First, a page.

SWEET TOOTH by Kate Hopkins

SWEET TOOTH

The Bittersweet History of Candy

KIRKUS REVIEW

The history of confections from a candy enthusiast.

The vision of sugary candies brings an immediate watering of the mouth and a sense of delight. Facing a midlife crisis, Hopkins (99 Drams of Whiskey: The Accidental Hedonist's Quest for the Perfect Shot and the History of the Drink, 2009) wondered how her happy-go-lucky, sugar-filled childhood had turned into the stress-filled life of the average American adult. By "indulging in the ultimate childhood fantasy" of taste testing while studying the history of candy, she hoped to overcome her midlife crisis and recapture some of the magic of her childhood. Her travels took her across the United States and Europe, with stops in Venice, Genoa, Edinburgh and London as she followed a trail of sweetness from honey-coated fruits to the modern Necco wafer. She discovered that modern "candy" had its origins in the apothecary and pharmaceutical shops where sugar was added to medicine to make it more palatable. Originally affordable only to the wealthy, sugar became common and inexpensive as explorers claimed land in the New World and planted sugar cane. With distress, Hopkins learned that the foundation of her sweet tooth rested on the backs of African slaves who tended the sugar plantations of Jamaica and Barbados. The Spanish introduced cocoa as a bitter, lukewarm, frothy drink, often with a "scum-like bubbling" on top. Bar chocolate made a late entrance into the sweetened-treat category after the invention of the water engine, which allowed a finer grind of cocoa beans. Hopkins also looks at the origins of large-scale conglomerates such as Cadbury and Necco, leaving readers to ponder the demise of small-scale confectioners for the sake of big business and profit.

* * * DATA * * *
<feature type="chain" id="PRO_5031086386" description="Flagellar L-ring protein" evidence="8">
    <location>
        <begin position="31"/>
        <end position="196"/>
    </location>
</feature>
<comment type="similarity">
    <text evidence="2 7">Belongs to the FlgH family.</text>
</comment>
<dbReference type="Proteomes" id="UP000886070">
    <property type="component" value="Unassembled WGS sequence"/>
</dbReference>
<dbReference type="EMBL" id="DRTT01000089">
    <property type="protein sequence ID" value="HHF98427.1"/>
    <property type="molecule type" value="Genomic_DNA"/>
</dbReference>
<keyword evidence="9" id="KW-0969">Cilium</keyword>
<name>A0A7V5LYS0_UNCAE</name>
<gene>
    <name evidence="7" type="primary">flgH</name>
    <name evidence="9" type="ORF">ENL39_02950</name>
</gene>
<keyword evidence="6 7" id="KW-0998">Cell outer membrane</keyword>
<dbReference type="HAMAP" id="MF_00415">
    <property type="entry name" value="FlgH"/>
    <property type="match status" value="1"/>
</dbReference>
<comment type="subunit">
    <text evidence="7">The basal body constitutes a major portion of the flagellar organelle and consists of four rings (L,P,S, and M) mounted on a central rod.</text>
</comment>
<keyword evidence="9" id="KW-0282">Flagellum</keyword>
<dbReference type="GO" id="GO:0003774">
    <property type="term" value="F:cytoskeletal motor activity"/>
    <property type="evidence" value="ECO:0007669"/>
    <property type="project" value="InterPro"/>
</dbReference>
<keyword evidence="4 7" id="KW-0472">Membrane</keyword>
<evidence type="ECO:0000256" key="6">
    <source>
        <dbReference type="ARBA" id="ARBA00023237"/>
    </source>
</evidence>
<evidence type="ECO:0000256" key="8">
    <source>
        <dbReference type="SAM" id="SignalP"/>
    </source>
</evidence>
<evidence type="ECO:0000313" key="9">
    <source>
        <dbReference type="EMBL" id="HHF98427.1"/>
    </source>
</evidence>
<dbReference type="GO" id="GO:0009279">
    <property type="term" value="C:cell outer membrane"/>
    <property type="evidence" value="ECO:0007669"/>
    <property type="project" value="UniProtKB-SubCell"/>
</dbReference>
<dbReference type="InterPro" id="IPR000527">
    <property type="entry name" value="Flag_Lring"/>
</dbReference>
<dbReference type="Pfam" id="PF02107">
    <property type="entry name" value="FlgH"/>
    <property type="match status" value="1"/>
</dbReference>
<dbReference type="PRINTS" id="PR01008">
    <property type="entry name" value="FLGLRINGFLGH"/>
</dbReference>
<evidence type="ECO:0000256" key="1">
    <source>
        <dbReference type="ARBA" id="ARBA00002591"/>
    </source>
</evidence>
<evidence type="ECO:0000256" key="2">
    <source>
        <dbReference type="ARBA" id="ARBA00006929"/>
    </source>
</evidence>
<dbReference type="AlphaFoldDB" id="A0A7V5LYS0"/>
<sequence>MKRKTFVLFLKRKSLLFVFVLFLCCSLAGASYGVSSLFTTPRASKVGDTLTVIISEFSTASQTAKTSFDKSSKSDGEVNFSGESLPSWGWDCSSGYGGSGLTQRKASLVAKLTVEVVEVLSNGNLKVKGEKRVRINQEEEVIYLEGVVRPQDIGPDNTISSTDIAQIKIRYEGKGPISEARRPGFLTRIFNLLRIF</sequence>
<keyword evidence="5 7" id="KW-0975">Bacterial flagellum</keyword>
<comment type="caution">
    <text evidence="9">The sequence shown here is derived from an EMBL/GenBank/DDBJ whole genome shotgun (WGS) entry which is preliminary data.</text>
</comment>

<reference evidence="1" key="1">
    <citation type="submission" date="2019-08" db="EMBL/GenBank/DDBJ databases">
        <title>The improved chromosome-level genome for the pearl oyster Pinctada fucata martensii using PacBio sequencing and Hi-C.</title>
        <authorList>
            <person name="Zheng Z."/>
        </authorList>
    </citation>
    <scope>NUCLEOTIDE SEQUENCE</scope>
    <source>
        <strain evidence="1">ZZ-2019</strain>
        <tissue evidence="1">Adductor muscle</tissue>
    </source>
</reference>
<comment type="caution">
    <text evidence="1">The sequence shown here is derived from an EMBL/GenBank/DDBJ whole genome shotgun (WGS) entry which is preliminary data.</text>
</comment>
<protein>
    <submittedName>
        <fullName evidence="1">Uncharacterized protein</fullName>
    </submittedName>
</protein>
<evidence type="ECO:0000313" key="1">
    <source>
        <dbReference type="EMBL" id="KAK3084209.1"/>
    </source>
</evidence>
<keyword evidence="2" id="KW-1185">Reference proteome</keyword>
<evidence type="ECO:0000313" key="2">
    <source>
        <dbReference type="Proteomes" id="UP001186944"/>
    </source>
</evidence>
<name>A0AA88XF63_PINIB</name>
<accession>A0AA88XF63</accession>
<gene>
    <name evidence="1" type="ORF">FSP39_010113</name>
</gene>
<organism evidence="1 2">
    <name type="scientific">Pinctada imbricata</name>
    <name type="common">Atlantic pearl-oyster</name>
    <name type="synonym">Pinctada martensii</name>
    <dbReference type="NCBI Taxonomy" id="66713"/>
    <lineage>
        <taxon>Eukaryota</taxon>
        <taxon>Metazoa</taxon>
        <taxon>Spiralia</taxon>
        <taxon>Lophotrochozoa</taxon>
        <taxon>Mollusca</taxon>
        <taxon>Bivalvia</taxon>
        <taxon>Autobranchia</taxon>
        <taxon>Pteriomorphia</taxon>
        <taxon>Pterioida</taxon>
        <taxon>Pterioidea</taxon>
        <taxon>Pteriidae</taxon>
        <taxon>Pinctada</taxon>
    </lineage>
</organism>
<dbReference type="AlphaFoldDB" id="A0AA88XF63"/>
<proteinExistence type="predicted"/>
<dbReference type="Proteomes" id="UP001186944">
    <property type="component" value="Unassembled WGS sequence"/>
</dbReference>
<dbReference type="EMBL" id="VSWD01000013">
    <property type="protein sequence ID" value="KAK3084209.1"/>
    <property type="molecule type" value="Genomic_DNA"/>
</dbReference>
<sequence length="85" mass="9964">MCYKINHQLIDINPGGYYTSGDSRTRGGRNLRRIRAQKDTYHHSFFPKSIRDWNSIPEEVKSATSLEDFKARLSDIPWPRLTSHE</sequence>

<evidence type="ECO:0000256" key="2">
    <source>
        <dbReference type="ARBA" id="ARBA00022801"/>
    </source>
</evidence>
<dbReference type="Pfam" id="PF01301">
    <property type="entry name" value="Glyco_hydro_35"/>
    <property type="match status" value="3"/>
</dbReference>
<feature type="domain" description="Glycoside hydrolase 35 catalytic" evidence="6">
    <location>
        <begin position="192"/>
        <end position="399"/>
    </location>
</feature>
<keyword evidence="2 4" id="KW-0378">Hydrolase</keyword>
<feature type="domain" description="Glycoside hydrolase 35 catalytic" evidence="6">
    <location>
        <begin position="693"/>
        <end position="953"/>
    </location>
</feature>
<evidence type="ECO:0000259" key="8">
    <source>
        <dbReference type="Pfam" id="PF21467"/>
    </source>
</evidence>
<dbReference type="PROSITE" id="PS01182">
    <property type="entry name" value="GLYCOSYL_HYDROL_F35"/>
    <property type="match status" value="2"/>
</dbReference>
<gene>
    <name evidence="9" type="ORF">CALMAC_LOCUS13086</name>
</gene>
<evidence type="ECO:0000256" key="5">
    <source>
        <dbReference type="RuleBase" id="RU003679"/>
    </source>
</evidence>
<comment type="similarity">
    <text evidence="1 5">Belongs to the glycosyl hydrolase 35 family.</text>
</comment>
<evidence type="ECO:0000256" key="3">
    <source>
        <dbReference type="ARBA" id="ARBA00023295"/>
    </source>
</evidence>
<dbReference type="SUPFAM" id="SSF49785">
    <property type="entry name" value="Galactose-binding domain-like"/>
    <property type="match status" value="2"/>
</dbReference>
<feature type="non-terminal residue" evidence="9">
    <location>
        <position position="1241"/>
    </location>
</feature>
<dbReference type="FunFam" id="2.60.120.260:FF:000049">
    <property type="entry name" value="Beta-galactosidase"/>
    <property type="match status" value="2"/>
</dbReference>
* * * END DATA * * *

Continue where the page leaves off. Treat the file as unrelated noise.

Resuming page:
A pleasing chronology of candy through the ages.

Pub Date: May 22nd, 2012
ISBN: 978-0-312-66810-5
Page count: 304pp
Publisher: St. Martin's
Review Posted Online:
Kirkus Reviews Issue: April 1st, 2012




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